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How does stuff scatter in de Sitter space?

How does stuff scatter in de Sitter space? Its the next most important question to ask. Even though we have seen that we don’t have a great notion of a particle “coming in” and a particle “going out” we can still try our best to answer this question.

In physics, “scattering” problems, intuitively, refer to a class of problems where some particles come in from a long distance away where they cannot affect each other, approach each other where they get pretty close, interact strongly for some short period of time, then leave again, going their separate ways. Scattering problems are of great importance in quantum field theory, as most physical experiments are exactly that: scatter problems. In the LHC, particles are rammed into each other at very high speeds, interact, then leave. Of course, the particles that leave are not the same particles that enter. In the LHC we have no way to see ‘how’ the particles are interacting (and indeed, quantum mechanically, this is a very poorly defined notion anyway). All we can see is what goes out and what goes in.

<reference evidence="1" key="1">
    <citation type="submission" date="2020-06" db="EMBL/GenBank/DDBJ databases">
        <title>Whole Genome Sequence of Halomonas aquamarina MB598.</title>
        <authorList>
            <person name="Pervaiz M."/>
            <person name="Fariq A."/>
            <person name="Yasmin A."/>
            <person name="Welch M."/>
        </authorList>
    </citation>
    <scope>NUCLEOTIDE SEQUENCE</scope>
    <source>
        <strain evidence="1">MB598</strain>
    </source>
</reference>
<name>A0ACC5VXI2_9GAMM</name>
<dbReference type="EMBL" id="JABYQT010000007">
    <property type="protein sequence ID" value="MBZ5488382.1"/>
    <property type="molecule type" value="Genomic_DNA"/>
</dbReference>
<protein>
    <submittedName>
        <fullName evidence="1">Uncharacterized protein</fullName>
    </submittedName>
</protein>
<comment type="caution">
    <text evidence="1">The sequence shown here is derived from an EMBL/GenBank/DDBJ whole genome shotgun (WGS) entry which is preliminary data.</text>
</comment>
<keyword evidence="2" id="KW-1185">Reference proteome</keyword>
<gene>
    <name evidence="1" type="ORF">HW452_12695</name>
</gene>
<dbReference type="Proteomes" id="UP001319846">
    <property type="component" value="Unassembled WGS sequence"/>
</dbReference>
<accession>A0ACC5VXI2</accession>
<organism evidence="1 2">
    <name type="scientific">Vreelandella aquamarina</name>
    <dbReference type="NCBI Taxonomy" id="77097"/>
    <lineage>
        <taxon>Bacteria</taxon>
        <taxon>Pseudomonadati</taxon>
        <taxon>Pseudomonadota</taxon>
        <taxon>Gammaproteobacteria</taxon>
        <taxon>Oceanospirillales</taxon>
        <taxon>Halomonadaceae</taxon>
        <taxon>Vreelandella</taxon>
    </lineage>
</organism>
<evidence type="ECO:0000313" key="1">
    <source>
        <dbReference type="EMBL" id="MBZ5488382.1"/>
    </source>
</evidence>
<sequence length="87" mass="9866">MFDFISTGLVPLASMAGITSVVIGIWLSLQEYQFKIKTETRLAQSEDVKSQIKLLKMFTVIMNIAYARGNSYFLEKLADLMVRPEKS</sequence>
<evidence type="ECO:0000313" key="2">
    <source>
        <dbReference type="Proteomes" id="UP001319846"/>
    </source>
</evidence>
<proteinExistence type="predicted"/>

So particles “going in” and “coming out” are not particularly well defined in de Sitter space, but that shouldn’t stop us cold in our tracks.

Just like in the last post, when I had to set up a calculation in de Sitter space based off of what I knew about flat space, here too I tried to come up with some analog of the “LSZ reduction formula” for de Sitter space. What is the LSZ reduction formula? Well, in quantum field theory, you don’t really start out with a notion for particles. You start out with a notion for fields, as I talked about in an early post. You can calculate these “correlation functions” that tell you what the field in one point of space has to do with the field in another point in space. The LSZ reduction formula tells you how to use these fundamentally important correlation functions to calculate scattering probabilities.